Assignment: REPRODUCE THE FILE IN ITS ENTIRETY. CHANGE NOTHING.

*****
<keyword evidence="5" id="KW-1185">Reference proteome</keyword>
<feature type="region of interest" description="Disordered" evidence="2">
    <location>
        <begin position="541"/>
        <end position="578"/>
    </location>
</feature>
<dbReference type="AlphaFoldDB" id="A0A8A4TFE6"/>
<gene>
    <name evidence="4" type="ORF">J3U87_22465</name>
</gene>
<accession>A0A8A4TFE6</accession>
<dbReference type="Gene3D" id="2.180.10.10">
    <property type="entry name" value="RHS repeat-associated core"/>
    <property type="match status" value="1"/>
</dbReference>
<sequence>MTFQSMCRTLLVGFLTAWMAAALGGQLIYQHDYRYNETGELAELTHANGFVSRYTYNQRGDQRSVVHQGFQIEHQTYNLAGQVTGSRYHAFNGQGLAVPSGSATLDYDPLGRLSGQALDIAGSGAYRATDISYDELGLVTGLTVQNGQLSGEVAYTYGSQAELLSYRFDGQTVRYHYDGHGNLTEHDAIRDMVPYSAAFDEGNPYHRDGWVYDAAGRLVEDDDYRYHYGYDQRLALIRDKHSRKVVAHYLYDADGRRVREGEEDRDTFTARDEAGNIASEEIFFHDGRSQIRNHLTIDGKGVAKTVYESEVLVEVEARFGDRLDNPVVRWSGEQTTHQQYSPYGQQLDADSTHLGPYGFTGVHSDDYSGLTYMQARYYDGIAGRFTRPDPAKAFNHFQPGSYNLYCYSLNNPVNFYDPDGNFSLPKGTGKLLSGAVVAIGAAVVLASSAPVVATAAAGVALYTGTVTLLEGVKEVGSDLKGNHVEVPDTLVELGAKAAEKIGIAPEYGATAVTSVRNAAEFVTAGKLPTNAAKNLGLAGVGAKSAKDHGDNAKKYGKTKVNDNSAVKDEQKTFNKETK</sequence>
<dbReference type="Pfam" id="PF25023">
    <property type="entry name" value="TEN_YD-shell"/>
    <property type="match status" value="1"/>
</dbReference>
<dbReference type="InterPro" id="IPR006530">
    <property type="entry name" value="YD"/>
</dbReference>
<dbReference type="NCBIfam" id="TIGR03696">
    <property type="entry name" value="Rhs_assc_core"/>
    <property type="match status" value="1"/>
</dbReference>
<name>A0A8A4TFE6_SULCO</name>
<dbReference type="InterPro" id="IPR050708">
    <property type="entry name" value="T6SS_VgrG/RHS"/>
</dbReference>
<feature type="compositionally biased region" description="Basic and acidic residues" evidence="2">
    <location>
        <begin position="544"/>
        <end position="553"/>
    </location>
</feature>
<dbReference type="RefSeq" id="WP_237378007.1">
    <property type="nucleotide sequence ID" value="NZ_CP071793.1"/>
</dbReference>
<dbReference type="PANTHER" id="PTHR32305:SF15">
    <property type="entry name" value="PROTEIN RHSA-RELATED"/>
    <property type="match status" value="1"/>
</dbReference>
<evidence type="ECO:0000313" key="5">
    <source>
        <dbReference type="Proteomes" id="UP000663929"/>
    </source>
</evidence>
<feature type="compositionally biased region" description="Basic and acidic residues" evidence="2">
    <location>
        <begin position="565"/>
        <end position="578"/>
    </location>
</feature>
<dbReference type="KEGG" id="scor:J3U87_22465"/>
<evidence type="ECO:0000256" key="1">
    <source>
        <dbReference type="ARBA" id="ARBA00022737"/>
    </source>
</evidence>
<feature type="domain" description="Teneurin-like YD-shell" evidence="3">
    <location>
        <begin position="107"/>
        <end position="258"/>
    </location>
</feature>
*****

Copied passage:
<keyword evidence="5" id="KW-1185">Reference proteome</keyword>
<feature type="region of interest" description="Disordered" evidence="2">
    <location>
        <begin position="541"/>
        <end position="578"/>
    </location>
</feature>
<dbReference type="AlphaFoldDB" id="A0A8A4TFE6"/>
<gene>
    <name evidence="4" type="ORF">J3U87_22465</name>
</gene>
<accession>A0A8A4TFE6</accession>
<dbReference type="Gene3D" id="2.180.10.10">
    <property type="entry name" value="RHS repeat-associated core"/>
    <property type="match status" value="1"/>
</dbReference>
<sequence>MTFQSMCRTLLVGFLTAWMAAALGGQLIYQHDYRYNETGELAELTHANGFVSRYTYNQRGDQRSVVHQGFQIEHQTYNLAGQVTGSRYHAFNGQGLAVPSGSATLDYDPLGRLSGQALDIAGSGAYRATDISYDELGLVTGLTVQNGQLSGEVAYTYGSQAELLSYRFDGQTVRYHYDGHGNLTEHDAIRDMVPYSAAFDEGNPYHRDGWVYDAAGRLVEDDDYRYHYGYDQRLALIRDKHSRKVVAHYLYDADGRRVREGEEDRDTFTARDEAGNIASEEIFFHDGRSQIRNHLTIDGKGVAKTVYESEVLVEVEARFGDRLDNPVVRWSGEQTTHQQYSPYGQQLDADSTHLGPYGFTGVHSDDYSGLTYMQARYYDGIAGRFTRPDPAKAFNHFQPGSYNLYCYSLNNPVNFYDPDGNFSLPKGTGKLLSGAVVAIGAAVVLASSAPVVATAAAGVALYTGTVTLLEGVKEVGSDLKGNHVEVPDTLVELGAKAAEKIGIAPEYGATAVTSVRNAAEFVTAGKLPTNAAKNLGLAGVGAKSAKDHGDNAKKYGKTKVNDNSAVKDEQKTFNKETK</sequence>
<dbReference type="Pfam" id="PF25023">
    <property type="entry name" value="TEN_YD-shell"/>
    <property type="match status" value="1"/>
</dbReference>
<dbReference type="InterPro" id="IPR006530">
    <property type="entry name" value="YD"/>
</dbReference>
<dbReference type="NCBIfam" id="TIGR03696">
    <property type="entry name" value="Rhs_assc_core"/>
    <property type="match status" value="1"/>
</dbReference>
<name>A0A8A4TFE6_SULCO</name>
<dbReference type="InterPro" id="IPR050708">
    <property type="entry name" value="T6SS_VgrG/RHS"/>
</dbReference>
<feature type="compositionally biased region" description="Basic and acidic residues" evidence="2">
    <location>
        <begin position="544"/>
        <end position="553"/>
    </location>
</feature>
<dbReference type="RefSeq" id="WP_237378007.1">
    <property type="nucleotide sequence ID" value="NZ_CP071793.1"/>
</dbReference>
<dbReference type="PANTHER" id="PTHR32305:SF15">
    <property type="entry name" value="PROTEIN RHSA-RELATED"/>
    <property type="match status" value="1"/>
</dbReference>
<evidence type="ECO:0000313" key="5">
    <source>
        <dbReference type="Proteomes" id="UP000663929"/>
    </source>
</evidence>
<feature type="compositionally biased region" description="Basic and acidic residues" evidence="2">
    <location>
        <begin position="565"/>
        <end position="578"/>
    </location>
</feature>
<dbReference type="KEGG" id="scor:J3U87_22465"/>
<evidence type="ECO:0000256" key="1">
    <source>
        <dbReference type="ARBA" id="ARBA00022737"/>
    </source>
</evidence>
<feature type="domain" description="Teneurin-like YD-shell" evidence="3">
    <location>
        <begin position="107"/>
        <end position="258"/>
    </location>
</feature>